Venture to the New Territories for some morning fresh air and try placard throwing at the Hong Kong Well-wishing Festival in Lam Tsuen, Tai Po.

Initially a tradition of the village, it gradually came to attract people from across the city.

Buy a placard, which is tied to an orange, write your wishes on it, and throw it at the imitation Wishing Tree. The higher the placard hangs, the greater chance for the wishes to come true.

Wishing tree at Lam Tseun Wishing Square. Source: Hong Kong Tourism Board.

The floats from the International Chinese New Year Night Parade are also on display until Feb 19, 2019.

  • Where: Lam Tsuen Wishing Square, Lam Tsuen, Tai Po.
  • When: 8:45am to 6:30pm.

Feast your eyes on a different type of “flower”

Firework, or literally “smoke flower” in Cantonese, is an integral part of festive celebrations in Hong Kong.

For many years running, a fireworks display is staged above Victoria Harbour on the second day of Chinese New Year.

Chinese New Year fireworks display at Victoria Harbour.

The about 30-minute spectacle can be best viewed for free along the harbourfront in Tsim Sha Tsui, the Golden Bauhinia Square in Wan Chai, or ifc in Central.

It is also a good idea to enjoy dinner at the same time at restaurants overlooking the harbor.

  • Where: Victoria Harbour.
  • When: 8pm to 8:30pm.

Day four: The third day of Chinese New Year (Feb 7, 2019, Thursday)

Spin the windmill and turn your fortune around

Paying respect to the deities is a customary practice among the locals, especially the older generation.

For a glimpse into this tradition, visit Che Kung Temple in Tai Wai, which attracts crowds of avid worshippers every year around this time.

Fortune stick drawing at Che Kung Temple in Tai Wai. Source: Shutterstock.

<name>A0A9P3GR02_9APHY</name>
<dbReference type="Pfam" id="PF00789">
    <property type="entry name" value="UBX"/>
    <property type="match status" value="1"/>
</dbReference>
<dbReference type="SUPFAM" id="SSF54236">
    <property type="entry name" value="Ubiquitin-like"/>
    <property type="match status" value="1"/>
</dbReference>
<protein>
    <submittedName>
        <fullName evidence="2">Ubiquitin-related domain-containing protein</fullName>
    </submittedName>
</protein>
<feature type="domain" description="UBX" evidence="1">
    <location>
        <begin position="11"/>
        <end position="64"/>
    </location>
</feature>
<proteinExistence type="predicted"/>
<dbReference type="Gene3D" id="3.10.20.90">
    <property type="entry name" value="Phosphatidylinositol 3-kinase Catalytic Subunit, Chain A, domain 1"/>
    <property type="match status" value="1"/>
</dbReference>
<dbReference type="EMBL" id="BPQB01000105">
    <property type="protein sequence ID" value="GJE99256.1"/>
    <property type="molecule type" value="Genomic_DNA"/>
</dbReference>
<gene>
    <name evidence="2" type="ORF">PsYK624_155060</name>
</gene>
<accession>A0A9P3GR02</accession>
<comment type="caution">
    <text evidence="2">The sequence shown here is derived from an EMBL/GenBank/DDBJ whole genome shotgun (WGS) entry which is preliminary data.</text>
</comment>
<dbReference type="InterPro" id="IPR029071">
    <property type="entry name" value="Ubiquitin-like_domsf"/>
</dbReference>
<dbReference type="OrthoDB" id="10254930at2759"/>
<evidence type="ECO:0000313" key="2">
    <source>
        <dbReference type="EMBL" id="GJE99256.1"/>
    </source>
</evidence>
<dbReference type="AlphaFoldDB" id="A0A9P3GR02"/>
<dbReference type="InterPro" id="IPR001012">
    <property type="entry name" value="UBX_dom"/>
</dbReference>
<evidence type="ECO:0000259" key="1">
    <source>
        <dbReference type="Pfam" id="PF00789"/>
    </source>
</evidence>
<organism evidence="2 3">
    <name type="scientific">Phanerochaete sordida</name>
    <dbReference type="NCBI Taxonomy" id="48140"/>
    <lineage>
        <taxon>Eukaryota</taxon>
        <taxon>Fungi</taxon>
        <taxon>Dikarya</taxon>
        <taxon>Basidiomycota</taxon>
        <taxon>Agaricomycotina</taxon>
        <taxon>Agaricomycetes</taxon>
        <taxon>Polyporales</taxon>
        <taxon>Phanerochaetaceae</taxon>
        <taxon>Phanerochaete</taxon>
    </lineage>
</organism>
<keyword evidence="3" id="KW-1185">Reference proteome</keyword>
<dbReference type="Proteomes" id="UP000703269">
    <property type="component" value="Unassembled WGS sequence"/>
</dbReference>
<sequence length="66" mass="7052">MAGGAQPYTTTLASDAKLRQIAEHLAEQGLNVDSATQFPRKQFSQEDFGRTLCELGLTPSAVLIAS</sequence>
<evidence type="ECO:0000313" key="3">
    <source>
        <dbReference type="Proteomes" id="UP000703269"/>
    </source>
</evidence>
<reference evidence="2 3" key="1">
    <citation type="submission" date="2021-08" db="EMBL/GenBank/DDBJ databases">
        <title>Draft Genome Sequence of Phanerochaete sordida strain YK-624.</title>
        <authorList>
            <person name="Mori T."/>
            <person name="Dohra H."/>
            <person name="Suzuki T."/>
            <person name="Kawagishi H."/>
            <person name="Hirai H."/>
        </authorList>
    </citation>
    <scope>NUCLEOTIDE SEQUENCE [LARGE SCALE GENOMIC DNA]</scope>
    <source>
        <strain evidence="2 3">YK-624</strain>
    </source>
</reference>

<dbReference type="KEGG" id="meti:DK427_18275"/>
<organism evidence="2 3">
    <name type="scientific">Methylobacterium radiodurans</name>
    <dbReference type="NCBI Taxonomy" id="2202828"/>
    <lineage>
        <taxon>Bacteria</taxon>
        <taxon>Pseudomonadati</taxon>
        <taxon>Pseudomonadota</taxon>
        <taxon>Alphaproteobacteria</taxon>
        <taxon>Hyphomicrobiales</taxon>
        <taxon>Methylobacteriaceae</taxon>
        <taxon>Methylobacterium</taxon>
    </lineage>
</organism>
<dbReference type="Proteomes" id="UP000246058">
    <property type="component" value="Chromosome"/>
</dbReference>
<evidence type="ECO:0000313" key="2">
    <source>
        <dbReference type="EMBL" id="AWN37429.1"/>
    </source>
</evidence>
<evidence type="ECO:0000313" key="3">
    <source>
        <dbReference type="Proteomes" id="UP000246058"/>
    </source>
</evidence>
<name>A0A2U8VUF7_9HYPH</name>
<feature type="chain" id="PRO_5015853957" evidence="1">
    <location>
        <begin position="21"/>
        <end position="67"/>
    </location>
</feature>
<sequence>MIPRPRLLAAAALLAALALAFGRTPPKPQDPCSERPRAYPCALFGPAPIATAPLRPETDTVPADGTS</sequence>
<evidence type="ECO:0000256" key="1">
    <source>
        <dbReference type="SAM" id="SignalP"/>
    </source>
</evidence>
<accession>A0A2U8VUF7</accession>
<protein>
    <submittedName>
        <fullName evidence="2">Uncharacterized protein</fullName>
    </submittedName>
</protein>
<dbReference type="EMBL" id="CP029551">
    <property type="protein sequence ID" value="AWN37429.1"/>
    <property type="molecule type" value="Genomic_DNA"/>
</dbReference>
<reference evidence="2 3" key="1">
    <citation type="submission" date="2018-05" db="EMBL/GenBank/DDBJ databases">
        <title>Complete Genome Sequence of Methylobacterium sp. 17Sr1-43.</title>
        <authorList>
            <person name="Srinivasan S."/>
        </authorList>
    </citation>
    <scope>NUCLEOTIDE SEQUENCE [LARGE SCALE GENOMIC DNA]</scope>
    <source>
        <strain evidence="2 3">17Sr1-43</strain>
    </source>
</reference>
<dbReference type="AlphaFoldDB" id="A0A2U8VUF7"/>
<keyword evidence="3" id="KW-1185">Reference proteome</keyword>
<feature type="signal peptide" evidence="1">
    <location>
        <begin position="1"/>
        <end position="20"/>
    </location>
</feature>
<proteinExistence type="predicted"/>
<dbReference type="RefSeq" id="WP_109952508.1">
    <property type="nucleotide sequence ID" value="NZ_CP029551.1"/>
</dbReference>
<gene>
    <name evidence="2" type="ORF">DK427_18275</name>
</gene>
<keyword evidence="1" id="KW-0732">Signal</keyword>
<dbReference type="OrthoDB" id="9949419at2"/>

Try “Kau Chim”, or fortune stick drawing, to see what fortune awaits in the Year of the Pig.

Also, remember to spin the temple’s famous copper windmill clockwise to summon good luck in the new year.

Get an adrenaline rush at the city’s popular sporting event

From Che Kung Temple, take the MTR East Rail Line to arrive swiftly at the Sha Tin Racecourse for the clamorous Chinese New Year Race Day.

The special races, which are the first in the Year of the Pig, provide the perfect opportunity for visitors to experience horseracing, a hugely popular activity in Hong Kong.

Chinese New Year Race Day at the Sha Tin Racecourse. Source: Hong Kong Tourism Board.

Place a small bet to get into the mood and cheer on the jockey of your choice by shouting the number of the horse you bet on like the locals.

  • Where: Sha Tin Racecourse.
  • When: 11am to 6pm.

Beyond Chinese New Year

Hong Kong has a lot more to offer on top of the Chinese New Year happenings.

Visitors can easily stay on for another 72 hours to more thoroughly experience what the city is famous for, most notably excellent dining and tax-free shopping. Many shops and restaurants remain open during the holiday period, while major attractions, theme parks, and public transport operate as usual.

Visitors can also take a detour to Mainland China, which is conveniently connected with Hong Kong by coach, by train, by air, and by sea.

The recently opened Hong Kong-Zhuhai-Macao Bridge and Hong Kong section of the Guangzhou-Shenzhen-Hong Kong Express Rail Link make it even easier to explore this neighboring destination.